The past few days have been rainy and dismal where I live, but around 10 yesterday morning there was a break in the weather. As the sun peaked out from behind the clouds, my daughter rushed to equip her helmet and pads. I lugged her bike up from the basement and threw on a baseball hat. We had the best of intentions to make the most of the day. We threw open the door and, almost as if on queue, it began to rain again. I did not even have time to step outside, but my daughter had run into the front yard, staring up at the sky in bewilderment. She stayed out in the rain for longer than it would have taken most to realize the bike trip was off, almost as though she was attempting to impose her will on mother nature. She begrudgingly crept back into the house and picked up her vibrant pink controller, without even removing her biking gear, and proceeded to fire up Minecraft.
Now, before we get too much further into this story, I think it is only fair that I divulge my feelings on this particular game. I have never had less fun playing any game than I have Minecraft. I understand the appeal of the game, I love what it has done for the industry, and I appreciate how much enjoyment my daughter can get out of it, but I absolutely despise playing it. The music annoys me, the gameplay bores me, and the animal sounds jar me to my core. My daughter still finds ways to get me to buy into Minecraft, building me rooms in her houses, requesting feedback when naming the animals she tames, and allowing me to marvel at the structures she completes. On this day, however, she made me do something no person had ever done before—she made me enjoy the time I spent playing Minecraft.
“Dad, I want to show you something cool,” she said, flipping through a menu.
I plopped down on the couch next to her, ready to repeat the familiar refrain of telling her how great her creations are as I comb through social media.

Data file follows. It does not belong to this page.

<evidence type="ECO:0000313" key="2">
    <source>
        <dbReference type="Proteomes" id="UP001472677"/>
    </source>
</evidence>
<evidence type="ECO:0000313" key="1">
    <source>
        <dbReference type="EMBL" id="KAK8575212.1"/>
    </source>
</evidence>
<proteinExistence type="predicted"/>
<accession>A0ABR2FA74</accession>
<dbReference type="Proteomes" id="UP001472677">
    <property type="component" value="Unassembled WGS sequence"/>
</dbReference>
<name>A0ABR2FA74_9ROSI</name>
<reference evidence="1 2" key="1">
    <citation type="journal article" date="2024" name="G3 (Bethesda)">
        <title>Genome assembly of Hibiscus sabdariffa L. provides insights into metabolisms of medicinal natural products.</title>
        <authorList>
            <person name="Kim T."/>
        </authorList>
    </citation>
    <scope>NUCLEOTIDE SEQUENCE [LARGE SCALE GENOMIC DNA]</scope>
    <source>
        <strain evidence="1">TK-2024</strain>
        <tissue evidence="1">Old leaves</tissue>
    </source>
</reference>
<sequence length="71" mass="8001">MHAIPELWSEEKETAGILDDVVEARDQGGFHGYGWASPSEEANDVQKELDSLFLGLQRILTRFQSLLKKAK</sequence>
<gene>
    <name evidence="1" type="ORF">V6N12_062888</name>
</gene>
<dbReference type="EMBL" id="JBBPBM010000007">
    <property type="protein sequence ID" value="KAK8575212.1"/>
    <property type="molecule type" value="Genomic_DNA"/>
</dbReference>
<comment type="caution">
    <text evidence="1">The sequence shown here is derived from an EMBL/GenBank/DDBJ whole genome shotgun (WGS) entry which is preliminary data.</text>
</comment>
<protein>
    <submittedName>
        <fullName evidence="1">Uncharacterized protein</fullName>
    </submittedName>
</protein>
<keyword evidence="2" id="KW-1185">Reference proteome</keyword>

“Oh no,” she said under her breath, but loud enough for me to make it out, “I need another player to play the mini-games.”
Instinctively, I rose from my spot on the couch and grabbed my controller. I had committed to playing with her, even if it meant suffering through a Minecraft session of me “doing it wrong,” but this was not Minecraft as I had come to know it. After logging into my account, I found the two of us face to face in a ready-made arena with four chests surrounding us.
Now, I want to preface our time spent engaging in one-on-one battle by explaining just how competitive I am. Our family had to institute a rule that when playing Sorry, yes the board game, that any person who overreacts when “killed” has to sit out a turn. To date, I’m the only person to be afflicted by this rule.
“Pick a chest and then when the time runs out we just have to kill each other,” she instructed. I fumbled around with the controls for a myriad of seconds, while she pulled a sword and started to hack away. Once I finally opened my chest I found a bow and some arrows. I clunked them into my action bar and began to fire with the precision of a master archer, killing her in a few shots. She then suggested we try a different mini-game, but I had only just had my first taste of enjoyable Minecraft, why must it end so soon?
Then she loaded up a game mode that she only referred to as “Snow Ball.” In this mode you have one mission, knock the other player into the lava either directly or by taking the blocks they are standing on out with your snowballs; simple enough concept, but an absolute blast of an experience. Finally, my daughter and I found ourselves on an even playing field. Her lack of gaming experience and my lack of Minecraft experience culminated in a snowball fight for the ages. No longer was she the girl that hid in Super Smash Bros. while I took out all members of the other team, nor was she the girl who repeated time trials on a single course in Mario Kart because it was the only level she liked, and she also could not lose; on this day she had found herself my equal.
For nearly an hour we took turns blasting each other in the face with the ugliest snow balls that modern gaming could ever conjure, but we were having so much fun with such a simple concept. As the floor gave way or we teetered too close to the edge of the arena and our on screen counterparts plunged to their deaths in the lava below, 10 feet away, in the real world, we were laughing hysterically and playfully taunting each other. When my wife came to check on the hysterics, and knowing all too well my feelings regarding Minecraft, she almost could not believe that this game was actually what had led to the amusement.
I had turned what had historically been a passive parenting moment into an active one, simply by picking up the second controller. We forgot about the rain, we forgot about the canceled plans and solidified the defining moment of both our holiday weekends. These are the times we will both someday miss, and whether she will forget this exact moment or not, these are the experiences that brought me to love gaming in the first place and I am so thankful to be sharing them with my family now. Besides, if my daughter finds enjoyment in being smoked in the face by a pixelated snowball and sent careening to a fiery death, who am I to deny her?